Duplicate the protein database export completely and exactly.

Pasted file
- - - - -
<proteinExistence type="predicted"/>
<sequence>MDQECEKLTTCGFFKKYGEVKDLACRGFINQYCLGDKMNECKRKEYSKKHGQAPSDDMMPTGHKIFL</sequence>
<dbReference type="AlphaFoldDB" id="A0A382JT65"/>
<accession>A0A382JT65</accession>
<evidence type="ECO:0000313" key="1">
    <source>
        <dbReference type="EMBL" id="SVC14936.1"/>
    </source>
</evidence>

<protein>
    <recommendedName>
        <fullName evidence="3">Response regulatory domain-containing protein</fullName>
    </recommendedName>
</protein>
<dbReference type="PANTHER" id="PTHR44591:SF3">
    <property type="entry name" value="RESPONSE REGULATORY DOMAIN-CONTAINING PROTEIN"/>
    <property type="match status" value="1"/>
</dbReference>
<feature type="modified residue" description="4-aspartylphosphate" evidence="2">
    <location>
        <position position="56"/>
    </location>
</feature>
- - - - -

<proteinExistence type="predicted"/>
<sequence>MDQECEKLTTCGFFKKYGEVKDLACRGFINQYCLGDKMNECKRKEYSKKHGQAPSDDMMPTGHKIFL</sequence>
<dbReference type="AlphaFoldDB" id="A0A382JT65"/>
<accession>A0A382JT65</accession>
<evidence type="ECO:0000313" key="1">
    <source>
        <dbReference type="EMBL" id="SVC14936.1"/>
    </source>
</evidence>

<protein>
    <recommendedName>
        <fullName evidence="3">Response regulatory domain-containing protein</fullName>
    </recommendedName>
</protein>
<dbReference type="PANTHER" id="PTHR44591:SF3">
    <property type="entry name" value="RESPONSE REGULATORY DOMAIN-CONTAINING PROTEIN"/>
    <property type="match status" value="1"/>
</dbReference>
<feature type="modified residue" description="4-aspartylphosphate" evidence="2">
    <location>
        <position position="56"/>
    </location>
</feature>